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Iraq and Syria are lost causes: western intervention can't help

BY spectator events


October 22, 2014

6:30 pm

Church House, Dean's Yard, London SW1P 3NZ


Andrew Neil, chairman, The Spectator Magazine Group

John Redwood MP, For the motion, chair, Economic Affairs Committee

Patrick Cockburn, For the motion, correspondent, The Independent

Nabila Ramdani, For the motion, French-Algerian journalist, and broadcaster specialising in Islamic affairs, and the Arab World

Douglas Murray, Against the motion, Spectator contributing editor and associate director, the Henry Jackson Society

Ed Husain, Against the motion, senior advisor to the Tony Blair Faith Foundation and an adjunct senior fellow, the US Council on Foreign Relations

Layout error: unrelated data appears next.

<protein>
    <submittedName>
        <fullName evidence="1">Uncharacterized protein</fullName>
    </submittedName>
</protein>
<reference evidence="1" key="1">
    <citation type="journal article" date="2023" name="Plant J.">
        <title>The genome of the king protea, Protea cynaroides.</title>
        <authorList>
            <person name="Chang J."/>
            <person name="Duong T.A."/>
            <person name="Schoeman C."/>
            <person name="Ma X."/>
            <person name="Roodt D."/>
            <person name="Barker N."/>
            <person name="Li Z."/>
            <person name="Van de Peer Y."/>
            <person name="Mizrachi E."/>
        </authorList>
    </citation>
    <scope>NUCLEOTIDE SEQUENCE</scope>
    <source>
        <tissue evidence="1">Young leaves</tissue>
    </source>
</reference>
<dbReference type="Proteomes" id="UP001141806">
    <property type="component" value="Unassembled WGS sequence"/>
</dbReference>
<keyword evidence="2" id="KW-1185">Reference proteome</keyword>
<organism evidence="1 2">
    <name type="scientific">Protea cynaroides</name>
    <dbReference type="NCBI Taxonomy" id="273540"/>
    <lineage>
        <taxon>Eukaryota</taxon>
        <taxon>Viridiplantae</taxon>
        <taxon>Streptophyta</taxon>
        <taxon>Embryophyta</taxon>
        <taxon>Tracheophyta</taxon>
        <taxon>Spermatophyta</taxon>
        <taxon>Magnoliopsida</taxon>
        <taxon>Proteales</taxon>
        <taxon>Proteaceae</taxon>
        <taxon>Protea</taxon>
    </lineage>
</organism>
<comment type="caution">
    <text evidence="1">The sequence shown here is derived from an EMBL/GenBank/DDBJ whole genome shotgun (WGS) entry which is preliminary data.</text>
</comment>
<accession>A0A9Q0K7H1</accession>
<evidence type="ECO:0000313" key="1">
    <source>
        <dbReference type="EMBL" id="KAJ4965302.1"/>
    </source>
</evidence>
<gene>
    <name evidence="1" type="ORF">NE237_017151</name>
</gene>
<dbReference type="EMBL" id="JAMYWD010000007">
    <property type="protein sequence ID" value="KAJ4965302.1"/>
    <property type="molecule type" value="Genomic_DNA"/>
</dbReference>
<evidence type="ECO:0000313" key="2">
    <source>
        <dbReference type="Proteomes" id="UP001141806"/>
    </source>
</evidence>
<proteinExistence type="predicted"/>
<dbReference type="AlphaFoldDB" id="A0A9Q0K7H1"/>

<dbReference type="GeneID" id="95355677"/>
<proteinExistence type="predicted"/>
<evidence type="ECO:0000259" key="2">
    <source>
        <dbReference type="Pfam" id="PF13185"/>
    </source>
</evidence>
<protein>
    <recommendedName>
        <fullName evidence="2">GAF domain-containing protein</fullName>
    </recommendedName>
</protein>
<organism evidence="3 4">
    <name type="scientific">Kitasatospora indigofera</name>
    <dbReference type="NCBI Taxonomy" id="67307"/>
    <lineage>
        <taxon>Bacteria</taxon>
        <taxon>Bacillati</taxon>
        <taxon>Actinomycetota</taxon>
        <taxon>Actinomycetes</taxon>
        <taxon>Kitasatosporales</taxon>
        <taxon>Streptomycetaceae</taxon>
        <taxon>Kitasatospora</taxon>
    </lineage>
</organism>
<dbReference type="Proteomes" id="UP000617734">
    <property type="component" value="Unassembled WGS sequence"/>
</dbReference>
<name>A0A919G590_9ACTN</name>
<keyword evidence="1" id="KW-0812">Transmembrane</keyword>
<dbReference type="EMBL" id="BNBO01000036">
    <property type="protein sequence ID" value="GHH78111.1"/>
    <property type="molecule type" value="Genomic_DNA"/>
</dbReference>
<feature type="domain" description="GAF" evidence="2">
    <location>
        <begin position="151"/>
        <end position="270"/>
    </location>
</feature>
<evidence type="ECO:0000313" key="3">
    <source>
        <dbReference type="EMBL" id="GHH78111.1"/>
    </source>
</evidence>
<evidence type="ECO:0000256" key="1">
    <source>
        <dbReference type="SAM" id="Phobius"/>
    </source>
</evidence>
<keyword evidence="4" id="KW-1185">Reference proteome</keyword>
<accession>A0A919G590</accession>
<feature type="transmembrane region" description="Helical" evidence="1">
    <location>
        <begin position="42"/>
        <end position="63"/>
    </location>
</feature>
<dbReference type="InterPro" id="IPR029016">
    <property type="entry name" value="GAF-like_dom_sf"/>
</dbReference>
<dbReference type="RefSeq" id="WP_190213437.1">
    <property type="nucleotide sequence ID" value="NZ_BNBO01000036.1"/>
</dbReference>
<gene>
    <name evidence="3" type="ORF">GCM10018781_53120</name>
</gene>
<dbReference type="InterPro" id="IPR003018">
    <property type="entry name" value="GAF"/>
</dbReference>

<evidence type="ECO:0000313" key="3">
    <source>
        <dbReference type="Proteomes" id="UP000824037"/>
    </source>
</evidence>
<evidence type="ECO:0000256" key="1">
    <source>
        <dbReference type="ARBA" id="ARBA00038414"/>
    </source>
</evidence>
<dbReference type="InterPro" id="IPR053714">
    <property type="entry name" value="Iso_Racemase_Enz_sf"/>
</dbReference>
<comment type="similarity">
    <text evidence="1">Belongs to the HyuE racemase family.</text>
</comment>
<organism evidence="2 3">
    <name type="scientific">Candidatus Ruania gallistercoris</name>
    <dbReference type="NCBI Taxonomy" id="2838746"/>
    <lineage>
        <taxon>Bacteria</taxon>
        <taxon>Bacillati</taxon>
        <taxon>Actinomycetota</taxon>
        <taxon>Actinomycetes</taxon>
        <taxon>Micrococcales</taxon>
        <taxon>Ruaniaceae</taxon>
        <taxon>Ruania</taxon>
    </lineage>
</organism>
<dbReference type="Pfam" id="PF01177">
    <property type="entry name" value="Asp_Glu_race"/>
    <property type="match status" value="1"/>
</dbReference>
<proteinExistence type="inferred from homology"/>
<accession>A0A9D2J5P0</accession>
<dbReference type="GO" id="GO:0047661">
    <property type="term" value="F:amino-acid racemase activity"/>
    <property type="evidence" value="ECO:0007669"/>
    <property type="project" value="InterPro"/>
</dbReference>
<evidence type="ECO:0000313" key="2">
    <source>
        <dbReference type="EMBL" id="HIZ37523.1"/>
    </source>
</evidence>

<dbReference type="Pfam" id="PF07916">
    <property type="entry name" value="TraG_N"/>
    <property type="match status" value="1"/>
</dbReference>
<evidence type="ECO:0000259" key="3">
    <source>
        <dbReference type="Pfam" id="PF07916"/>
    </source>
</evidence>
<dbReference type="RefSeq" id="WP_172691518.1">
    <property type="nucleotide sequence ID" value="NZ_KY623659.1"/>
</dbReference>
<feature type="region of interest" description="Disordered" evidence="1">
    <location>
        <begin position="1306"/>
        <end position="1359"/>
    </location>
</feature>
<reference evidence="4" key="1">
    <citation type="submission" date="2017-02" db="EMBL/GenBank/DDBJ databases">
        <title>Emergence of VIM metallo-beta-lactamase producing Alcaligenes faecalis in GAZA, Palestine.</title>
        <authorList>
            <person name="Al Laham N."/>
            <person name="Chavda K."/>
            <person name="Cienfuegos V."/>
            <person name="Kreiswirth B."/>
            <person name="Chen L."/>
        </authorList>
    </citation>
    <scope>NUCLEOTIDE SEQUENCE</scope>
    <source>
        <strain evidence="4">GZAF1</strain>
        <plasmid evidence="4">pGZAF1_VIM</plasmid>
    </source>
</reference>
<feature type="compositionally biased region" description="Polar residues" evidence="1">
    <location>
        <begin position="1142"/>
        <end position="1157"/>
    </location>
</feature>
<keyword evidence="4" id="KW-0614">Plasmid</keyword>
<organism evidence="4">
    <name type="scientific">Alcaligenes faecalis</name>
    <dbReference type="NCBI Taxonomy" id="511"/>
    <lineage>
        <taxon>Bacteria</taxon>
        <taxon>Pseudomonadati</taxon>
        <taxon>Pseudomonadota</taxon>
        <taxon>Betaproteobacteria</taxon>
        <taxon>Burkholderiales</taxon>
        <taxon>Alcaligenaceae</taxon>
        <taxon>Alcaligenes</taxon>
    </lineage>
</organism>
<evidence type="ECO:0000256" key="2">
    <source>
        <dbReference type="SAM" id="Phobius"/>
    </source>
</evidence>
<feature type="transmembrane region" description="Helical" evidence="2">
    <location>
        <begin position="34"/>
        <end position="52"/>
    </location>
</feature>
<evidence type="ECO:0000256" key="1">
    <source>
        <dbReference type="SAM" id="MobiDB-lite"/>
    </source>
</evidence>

General The Lord Dannatt GCB CBE MC DL, Against the motion, chief of the general staff: 2006 – 2009


Barack Obama says that the so-called Islamic State is a ‘cancer’. He may have started air strikes but he still doesn’t have a clear plan. Having bungled our last invasion of Iraq, many argue that America and Britain have a moral duty to save the region from the religious fanatics now taking over. Since hundreds of British jihadists are now fighting for the new caliphate, the success of Isis presents a domestic terror threat, too. But do America and its allies have the political will or money for another war? Or has the cancer grown so large that now nobody can cut it out?

Attendees had been asked about their voting intention as they arrived; the answer was for the motion, 83; against, 64; undecided, 139. After the debate, the tables had turned: for, 123; against, 216, and undecided, 24, meaning that the motion was defeated.

Click here to read The Spectator review of the debate and listen to the podcast.